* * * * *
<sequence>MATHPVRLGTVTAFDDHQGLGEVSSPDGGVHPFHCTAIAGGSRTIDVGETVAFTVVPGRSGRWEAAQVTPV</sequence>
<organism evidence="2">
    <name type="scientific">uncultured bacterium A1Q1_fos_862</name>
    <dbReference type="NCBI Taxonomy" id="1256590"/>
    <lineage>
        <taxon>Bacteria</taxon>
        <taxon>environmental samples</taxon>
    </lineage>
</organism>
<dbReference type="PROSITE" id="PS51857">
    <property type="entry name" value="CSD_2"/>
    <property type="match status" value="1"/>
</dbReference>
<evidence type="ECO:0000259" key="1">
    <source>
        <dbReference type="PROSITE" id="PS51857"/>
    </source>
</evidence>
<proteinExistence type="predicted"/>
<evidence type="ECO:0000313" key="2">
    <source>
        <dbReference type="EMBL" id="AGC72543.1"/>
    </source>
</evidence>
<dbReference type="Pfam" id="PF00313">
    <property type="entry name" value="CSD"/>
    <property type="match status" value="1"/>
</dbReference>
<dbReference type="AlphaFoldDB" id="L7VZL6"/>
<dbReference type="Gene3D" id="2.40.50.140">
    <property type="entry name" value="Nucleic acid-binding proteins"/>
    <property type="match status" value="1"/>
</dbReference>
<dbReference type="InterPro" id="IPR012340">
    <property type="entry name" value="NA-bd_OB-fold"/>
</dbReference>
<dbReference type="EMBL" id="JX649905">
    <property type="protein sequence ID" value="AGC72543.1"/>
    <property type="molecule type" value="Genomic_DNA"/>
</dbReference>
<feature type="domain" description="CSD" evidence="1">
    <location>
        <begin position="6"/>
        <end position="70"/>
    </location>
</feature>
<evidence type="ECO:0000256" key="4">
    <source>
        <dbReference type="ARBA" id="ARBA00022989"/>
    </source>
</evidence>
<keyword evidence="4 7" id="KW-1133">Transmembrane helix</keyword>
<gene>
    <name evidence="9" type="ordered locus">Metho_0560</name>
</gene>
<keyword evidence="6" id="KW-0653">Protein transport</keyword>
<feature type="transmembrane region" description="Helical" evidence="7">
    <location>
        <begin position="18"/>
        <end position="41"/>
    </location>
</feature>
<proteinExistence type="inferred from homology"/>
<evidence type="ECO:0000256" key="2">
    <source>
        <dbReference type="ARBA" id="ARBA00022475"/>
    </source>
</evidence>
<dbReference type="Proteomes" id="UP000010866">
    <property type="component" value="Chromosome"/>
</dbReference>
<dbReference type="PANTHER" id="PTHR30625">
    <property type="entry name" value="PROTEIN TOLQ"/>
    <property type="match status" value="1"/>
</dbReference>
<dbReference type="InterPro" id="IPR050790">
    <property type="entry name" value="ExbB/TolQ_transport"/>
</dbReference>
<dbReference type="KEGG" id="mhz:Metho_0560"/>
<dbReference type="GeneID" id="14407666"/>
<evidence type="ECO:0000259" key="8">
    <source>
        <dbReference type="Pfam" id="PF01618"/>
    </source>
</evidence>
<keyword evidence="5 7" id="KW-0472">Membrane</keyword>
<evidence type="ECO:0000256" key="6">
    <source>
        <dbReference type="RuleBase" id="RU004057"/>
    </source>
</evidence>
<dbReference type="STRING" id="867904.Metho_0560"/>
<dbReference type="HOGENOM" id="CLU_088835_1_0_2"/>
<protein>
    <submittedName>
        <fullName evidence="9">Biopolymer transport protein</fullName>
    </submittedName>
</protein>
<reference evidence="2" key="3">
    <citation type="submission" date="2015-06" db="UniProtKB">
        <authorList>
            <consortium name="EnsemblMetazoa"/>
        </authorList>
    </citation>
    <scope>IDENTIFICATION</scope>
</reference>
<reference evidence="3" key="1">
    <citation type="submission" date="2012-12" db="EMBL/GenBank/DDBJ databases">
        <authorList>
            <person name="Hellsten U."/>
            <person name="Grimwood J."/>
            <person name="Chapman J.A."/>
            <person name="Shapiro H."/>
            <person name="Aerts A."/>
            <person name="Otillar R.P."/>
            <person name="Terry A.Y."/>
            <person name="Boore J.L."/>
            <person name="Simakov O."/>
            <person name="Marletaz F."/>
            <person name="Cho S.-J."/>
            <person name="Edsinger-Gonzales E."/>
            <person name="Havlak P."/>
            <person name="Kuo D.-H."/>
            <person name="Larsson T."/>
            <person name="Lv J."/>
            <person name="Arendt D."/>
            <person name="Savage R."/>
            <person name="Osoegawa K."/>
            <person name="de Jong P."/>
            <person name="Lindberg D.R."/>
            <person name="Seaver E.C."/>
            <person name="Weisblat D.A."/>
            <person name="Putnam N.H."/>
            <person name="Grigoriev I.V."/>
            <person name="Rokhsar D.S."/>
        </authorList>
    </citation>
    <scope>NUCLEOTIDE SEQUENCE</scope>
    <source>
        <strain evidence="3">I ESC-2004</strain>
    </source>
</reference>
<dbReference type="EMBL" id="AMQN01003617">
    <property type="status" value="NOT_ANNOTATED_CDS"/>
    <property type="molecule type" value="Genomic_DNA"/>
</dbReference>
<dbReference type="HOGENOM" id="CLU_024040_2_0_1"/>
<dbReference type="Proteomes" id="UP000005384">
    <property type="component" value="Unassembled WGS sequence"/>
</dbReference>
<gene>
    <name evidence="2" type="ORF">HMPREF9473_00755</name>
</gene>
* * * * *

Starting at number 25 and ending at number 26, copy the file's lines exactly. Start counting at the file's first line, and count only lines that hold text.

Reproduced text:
<dbReference type="Pfam" id="PF00313">
    <property type="entry name" value="CSD"/>